Should I coddle and comfort her, or stay out of her way during that month?
Lili wrote:sandman wrote:This is experience talking -- me, for instance, spent far too long describing how Bantu women simply bugger off into the bush for an afternoon, drop the sprog, clean up a little bit, gather water and firewood and head back to the village, while hubby chews kola nuts and tells his mates what a great father he is.
With hindsight, I wouldn't have done that.
While I've never heard of this, it seems if you consider the practice from a different perspective, Westerners do basically the same thing.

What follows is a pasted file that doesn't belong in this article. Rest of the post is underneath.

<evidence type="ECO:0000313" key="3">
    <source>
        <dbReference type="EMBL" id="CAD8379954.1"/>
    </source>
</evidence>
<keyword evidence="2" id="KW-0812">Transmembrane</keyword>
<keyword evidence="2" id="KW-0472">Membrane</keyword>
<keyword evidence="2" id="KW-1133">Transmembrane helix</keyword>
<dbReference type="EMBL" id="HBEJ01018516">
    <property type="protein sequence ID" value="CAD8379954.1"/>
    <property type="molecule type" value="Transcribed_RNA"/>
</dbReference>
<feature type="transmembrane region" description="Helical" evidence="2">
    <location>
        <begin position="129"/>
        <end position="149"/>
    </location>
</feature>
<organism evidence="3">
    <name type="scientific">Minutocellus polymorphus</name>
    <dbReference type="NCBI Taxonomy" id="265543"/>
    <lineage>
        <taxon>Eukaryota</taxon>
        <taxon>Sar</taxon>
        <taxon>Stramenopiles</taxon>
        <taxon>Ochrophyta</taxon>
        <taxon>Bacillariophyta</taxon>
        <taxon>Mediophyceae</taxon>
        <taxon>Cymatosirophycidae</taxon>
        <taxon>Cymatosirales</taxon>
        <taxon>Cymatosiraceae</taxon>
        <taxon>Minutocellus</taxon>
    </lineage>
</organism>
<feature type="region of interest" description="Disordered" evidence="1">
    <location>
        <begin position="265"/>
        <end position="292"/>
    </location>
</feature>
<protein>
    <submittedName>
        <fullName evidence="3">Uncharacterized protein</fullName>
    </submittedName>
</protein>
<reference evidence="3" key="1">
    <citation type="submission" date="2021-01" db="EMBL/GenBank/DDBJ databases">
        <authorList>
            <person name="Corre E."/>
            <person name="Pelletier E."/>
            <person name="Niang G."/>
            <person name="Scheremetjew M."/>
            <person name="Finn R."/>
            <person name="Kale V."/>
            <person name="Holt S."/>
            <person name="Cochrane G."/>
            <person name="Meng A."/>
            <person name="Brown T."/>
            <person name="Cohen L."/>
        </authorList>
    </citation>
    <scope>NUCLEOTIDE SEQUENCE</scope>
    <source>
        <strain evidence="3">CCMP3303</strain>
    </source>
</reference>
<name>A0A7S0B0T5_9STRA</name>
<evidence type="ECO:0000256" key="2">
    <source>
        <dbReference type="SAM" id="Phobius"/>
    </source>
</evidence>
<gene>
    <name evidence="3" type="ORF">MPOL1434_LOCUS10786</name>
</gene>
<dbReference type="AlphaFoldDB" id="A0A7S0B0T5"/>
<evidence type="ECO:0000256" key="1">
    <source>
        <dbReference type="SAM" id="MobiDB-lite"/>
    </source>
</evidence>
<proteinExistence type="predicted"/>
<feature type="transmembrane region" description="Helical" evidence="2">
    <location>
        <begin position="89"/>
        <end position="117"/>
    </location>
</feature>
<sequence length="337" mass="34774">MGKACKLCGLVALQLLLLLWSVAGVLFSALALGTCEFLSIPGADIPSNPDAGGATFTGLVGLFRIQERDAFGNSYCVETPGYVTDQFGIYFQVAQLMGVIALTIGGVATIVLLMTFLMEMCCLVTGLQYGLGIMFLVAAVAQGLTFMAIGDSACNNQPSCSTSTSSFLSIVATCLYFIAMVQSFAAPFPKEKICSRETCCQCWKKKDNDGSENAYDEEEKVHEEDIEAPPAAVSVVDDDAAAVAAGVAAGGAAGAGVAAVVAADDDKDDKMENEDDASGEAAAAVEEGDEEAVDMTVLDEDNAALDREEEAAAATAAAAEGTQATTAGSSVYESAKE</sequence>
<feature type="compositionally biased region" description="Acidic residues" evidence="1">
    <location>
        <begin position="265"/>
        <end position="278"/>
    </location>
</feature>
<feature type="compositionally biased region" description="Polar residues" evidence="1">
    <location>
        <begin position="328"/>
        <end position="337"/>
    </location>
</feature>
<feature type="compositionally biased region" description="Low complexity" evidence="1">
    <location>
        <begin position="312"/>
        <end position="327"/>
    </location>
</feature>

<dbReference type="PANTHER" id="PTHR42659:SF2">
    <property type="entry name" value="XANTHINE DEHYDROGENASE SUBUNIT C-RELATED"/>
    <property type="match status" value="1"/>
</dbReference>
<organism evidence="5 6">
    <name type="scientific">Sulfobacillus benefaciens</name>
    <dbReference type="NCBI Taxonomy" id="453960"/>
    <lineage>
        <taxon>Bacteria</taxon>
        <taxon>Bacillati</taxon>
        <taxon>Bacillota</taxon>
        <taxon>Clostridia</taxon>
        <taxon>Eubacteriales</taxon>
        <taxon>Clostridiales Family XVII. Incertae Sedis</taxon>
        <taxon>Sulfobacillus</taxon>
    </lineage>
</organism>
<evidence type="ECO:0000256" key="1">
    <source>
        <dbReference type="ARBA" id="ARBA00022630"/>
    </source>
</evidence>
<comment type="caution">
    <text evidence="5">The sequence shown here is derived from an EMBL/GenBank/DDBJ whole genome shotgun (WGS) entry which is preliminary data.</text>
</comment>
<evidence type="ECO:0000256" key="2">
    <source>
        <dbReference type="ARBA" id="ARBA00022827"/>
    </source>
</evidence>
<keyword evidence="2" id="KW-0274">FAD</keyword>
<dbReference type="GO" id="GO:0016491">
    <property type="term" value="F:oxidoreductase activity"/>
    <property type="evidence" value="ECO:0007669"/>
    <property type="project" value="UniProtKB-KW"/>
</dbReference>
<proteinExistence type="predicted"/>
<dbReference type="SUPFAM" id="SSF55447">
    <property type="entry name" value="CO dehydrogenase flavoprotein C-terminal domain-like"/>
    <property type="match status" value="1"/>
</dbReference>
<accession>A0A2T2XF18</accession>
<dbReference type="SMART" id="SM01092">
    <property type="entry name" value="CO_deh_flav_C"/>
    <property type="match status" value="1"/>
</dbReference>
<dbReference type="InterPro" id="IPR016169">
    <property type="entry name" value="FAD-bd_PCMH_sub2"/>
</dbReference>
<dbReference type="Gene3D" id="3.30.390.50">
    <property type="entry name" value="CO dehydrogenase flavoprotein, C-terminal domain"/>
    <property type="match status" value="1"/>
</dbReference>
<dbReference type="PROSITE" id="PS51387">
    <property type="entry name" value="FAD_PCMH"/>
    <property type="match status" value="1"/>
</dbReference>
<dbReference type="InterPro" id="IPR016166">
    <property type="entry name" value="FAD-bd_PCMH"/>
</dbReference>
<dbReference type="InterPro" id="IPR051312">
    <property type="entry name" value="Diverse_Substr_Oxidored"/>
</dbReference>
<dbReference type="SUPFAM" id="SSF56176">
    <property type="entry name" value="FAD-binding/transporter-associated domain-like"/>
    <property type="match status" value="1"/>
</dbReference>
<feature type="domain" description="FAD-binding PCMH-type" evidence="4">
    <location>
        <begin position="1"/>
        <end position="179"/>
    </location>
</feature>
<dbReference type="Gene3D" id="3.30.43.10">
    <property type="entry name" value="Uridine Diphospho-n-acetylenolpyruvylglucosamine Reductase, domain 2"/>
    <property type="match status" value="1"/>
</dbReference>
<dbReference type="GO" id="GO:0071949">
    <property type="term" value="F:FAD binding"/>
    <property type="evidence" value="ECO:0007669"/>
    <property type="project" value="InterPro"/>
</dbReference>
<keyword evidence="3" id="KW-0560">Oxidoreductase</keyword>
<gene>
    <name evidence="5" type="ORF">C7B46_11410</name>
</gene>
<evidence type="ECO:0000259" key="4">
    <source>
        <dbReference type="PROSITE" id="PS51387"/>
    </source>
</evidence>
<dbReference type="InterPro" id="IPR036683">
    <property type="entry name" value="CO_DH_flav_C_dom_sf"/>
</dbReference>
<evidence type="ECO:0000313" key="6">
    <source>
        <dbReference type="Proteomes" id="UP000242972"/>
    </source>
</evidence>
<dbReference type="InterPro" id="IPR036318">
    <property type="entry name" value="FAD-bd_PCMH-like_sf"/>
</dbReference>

I'm sure you can think of at least a few families where the wife's mother came to take care of shop, or they had a wet nurse for the first month or so, or maybe just have the nanny stay a few extra hours every week.
I guess since it seems to be more a structured system, you might feel like "What am I supposed to do!?" but just think of how it would be in your home country. I honestly doubt a new family would be left to their lonesome to take care of a new baby without family or friends stopping by with food, gifts, offers to run errand, etc.
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